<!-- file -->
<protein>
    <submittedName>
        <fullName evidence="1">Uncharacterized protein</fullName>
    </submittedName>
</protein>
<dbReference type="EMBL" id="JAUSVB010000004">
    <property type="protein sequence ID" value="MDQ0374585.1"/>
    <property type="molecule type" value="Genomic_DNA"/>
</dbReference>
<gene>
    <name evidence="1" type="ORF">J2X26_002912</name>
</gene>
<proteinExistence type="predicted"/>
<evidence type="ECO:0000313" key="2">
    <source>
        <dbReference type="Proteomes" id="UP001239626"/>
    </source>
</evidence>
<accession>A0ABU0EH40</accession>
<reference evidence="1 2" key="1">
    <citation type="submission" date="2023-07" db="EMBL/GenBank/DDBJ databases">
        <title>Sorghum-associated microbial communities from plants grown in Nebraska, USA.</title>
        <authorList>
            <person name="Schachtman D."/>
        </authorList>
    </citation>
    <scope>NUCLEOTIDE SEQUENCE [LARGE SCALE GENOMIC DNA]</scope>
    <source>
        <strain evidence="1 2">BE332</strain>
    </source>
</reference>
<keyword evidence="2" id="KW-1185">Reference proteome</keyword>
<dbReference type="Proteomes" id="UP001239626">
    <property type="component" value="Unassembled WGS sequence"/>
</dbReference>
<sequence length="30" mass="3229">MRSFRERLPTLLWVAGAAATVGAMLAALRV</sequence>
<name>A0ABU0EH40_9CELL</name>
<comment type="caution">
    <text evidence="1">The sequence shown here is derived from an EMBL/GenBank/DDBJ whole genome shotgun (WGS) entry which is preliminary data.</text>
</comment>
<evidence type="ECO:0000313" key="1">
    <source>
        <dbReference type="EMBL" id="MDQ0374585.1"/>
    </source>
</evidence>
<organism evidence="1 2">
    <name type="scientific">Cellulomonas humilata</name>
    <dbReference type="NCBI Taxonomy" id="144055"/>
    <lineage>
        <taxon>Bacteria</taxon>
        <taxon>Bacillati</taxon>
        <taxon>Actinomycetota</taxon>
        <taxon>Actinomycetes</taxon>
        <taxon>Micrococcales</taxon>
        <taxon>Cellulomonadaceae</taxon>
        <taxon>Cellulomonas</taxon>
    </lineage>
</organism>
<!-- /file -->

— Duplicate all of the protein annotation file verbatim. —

<protein>
    <submittedName>
        <fullName evidence="1">Uncharacterized protein</fullName>
    </submittedName>
</protein>
<dbReference type="EMBL" id="JAUSVB010000004">
    <property type="protein sequence ID" value="MDQ0374585.1"/>
    <property type="molecule type" value="Genomic_DNA"/>
</dbReference>
<gene>
    <name evidence="1" type="ORF">J2X26_002912</name>
</gene>
<proteinExistence type="predicted"/>
<evidence type="ECO:0000313" key="2">
    <source>
        <dbReference type="Proteomes" id="UP001239626"/>
    </source>
</evidence>
<accession>A0ABU0EH40</accession>
<reference evidence="1 2" key="1">
    <citation type="submission" date="2023-07" db="EMBL/GenBank/DDBJ databases">
        <title>Sorghum-associated microbial communities from plants grown in Nebraska, USA.</title>
        <authorList>
            <person name="Schachtman D."/>
        </authorList>
    </citation>
    <scope>NUCLEOTIDE SEQUENCE [LARGE SCALE GENOMIC DNA]</scope>
    <source>
        <strain evidence="1 2">BE332</strain>
    </source>
</reference>
<keyword evidence="2" id="KW-1185">Reference proteome</keyword>
<dbReference type="Proteomes" id="UP001239626">
    <property type="component" value="Unassembled WGS sequence"/>
</dbReference>
<sequence length="30" mass="3229">MRSFRERLPTLLWVAGAAATVGAMLAALRV</sequence>
<name>A0ABU0EH40_9CELL</name>
<comment type="caution">
    <text evidence="1">The sequence shown here is derived from an EMBL/GenBank/DDBJ whole genome shotgun (WGS) entry which is preliminary data.</text>
</comment>
<evidence type="ECO:0000313" key="1">
    <source>
        <dbReference type="EMBL" id="MDQ0374585.1"/>
    </source>
</evidence>
<organism evidence="1 2">
    <name type="scientific">Cellulomonas humilata</name>
    <dbReference type="NCBI Taxonomy" id="144055"/>
    <lineage>
        <taxon>Bacteria</taxon>
        <taxon>Bacillati</taxon>
        <taxon>Actinomycetota</taxon>
        <taxon>Actinomycetes</taxon>
        <taxon>Micrococcales</taxon>
        <taxon>Cellulomonadaceae</taxon>
        <taxon>Cellulomonas</taxon>
    </lineage>
</organism>